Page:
“I feel that I can’t describe 9/11 in detail,” the student wrote. “I know all the videos, and people’s stories of how they reacted, but I wasn’t there. I don’t have any personal experience with the incident. I think 9/11 had the largest negative impact in the history of the U.S. New York City is known as the city that never sleeps, but for long after the incident the city slept. The whole city was silent. I feel horrible for all the people who lost their lives, and the people who lived on, carrying the crestfallen emotions of the deceased. 9/11 will never be lost in history.”
Erica Alemaghides, a social studies teacher at Rocky Point Middle School, said she tried to approach the lesson from a different perspective this year compared to years past.
“I feel it’s important to teach them about everything, all the facts having to do with it, because they really don’t know anything,” she said. “We had a child who was actually questioning if there were people in the building when it went down. So a lot of them really don’t have any clue. They’ve heard of it, but a lot of them didn’t even really know what terrorism is, or they just don’t understand it.”
She said some students didn’t realize how many planes were hijacked that day, and weren’t aware of the attack on the Pentagon and the plane crash in Pennsylvania.
Alemaghides’ new lesson plan required students to choose an artifact that might have been found in the rubble, which they then replicated and explained in a personal reflection.
She said she wanted students to understand how the nation changed after the deadly attacks, and what was done to make America safe.
“You don’t want everyone thinking every time you go into a building you have to worry about that happening,” she said.
Port Jefferson high school global history teacher Jesse Rosen, who teaches ninth grade, said in a phone interview that his goal in teaching about 9/11 hasn’t changed much over the years. He prefers to approach the subject from a humanistic point of view, with minimal discussion of the global implications.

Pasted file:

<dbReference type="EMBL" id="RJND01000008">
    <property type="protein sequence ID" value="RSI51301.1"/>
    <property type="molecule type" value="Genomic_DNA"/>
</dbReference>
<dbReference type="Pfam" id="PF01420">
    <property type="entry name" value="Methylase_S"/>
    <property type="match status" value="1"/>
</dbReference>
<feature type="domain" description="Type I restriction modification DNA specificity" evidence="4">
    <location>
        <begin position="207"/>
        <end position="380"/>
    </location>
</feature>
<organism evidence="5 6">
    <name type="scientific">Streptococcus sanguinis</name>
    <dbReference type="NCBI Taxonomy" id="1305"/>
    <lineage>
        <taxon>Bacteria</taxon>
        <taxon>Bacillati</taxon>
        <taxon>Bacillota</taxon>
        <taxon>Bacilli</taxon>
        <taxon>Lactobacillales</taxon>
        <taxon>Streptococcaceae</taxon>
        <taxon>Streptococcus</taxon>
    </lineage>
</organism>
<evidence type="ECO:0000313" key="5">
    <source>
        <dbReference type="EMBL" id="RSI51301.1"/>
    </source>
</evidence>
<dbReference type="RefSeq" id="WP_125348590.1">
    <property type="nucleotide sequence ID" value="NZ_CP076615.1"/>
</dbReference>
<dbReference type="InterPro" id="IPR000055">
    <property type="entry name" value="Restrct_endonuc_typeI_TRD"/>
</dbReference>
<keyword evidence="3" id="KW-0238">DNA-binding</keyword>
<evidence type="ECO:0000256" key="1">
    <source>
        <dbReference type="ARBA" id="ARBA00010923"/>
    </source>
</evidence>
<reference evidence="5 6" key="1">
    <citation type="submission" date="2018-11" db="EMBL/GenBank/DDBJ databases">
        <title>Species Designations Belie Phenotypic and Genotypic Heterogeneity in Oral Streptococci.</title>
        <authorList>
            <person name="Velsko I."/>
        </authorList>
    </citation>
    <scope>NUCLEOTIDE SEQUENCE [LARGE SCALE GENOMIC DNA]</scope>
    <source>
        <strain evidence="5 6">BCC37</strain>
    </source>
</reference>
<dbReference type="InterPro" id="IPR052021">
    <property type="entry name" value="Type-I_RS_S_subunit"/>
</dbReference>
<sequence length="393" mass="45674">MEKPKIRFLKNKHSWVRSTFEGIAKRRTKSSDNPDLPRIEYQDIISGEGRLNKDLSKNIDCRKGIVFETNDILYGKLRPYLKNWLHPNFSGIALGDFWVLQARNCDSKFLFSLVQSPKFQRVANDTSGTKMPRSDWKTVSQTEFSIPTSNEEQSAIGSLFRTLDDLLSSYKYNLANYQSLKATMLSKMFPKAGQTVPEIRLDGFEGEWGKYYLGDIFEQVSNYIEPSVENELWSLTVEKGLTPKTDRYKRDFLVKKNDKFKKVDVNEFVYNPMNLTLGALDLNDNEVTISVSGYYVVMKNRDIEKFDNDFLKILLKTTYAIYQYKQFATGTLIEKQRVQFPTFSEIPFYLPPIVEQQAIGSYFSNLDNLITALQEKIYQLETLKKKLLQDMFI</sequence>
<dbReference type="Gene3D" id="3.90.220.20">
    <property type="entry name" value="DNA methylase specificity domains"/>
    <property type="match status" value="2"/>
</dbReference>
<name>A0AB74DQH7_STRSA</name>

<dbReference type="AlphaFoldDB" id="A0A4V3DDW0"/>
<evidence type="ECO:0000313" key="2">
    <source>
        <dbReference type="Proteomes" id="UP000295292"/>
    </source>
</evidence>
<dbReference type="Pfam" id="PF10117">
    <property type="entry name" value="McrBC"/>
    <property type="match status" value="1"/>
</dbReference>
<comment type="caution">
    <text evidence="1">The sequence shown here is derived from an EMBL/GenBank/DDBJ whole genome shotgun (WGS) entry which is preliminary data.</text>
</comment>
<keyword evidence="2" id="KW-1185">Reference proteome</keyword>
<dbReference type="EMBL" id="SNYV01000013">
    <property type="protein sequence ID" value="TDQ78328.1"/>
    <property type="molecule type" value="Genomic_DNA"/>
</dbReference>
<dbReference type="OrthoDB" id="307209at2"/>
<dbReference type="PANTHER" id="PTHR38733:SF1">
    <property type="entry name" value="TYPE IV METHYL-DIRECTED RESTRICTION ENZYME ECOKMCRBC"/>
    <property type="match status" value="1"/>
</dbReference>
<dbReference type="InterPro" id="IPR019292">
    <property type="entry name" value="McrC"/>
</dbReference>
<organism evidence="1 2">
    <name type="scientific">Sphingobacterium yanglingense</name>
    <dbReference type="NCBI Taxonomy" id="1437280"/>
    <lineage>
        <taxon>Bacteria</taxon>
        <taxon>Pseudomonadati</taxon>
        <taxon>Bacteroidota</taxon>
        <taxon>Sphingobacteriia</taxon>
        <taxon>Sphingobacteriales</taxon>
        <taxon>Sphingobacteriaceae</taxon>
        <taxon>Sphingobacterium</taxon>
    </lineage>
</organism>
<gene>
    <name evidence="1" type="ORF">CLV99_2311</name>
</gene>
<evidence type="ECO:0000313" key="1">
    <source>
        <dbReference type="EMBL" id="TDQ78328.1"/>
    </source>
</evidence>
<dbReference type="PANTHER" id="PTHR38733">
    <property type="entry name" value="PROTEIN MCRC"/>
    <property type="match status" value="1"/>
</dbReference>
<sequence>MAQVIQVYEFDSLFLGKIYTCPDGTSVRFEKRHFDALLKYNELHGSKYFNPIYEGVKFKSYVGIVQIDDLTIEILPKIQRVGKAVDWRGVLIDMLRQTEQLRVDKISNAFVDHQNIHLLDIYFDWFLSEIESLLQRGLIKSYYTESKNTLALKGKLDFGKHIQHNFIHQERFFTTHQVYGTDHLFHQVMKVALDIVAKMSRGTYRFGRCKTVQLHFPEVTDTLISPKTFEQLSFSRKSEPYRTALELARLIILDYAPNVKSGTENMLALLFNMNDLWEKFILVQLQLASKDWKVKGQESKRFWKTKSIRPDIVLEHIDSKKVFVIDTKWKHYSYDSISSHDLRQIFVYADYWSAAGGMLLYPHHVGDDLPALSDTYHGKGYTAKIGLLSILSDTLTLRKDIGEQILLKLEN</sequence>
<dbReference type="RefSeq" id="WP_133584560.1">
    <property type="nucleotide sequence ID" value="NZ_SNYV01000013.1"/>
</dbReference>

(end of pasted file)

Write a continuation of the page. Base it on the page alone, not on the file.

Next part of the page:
“I feel like it’s still so close and people still know someone who was affected that the humanistic aspect of it is where I want to stick,” he said in a phone interview.
Rosen teaches the lesson around a story originally revealed in an ESPN piece for the show “Outside the Lines” about “the man in the red bandana.” The piece tells the story of Welles Crowther, a former lacrosse player at Boston College, who carried a red bandana with him everywhere he went. Crowther died in the attacks, and his family later learned of his heroism on that day when they heard stories about a man with a red bandana helping to save people trapped in the building.
“I feel strongly that positive can come out of negative,” he said.
Rosen shared student responses following the lesson.
“Everything we have learned about Welles shares a common theme: he was a hero,” ninth-grader Katelynn Righi wrote. “For someone to risk their life to help other people shows a lot about that person. It shows their courage, bravery and that they will do anything to make sure others are alright. He decided to be a hero because that’s who he was.”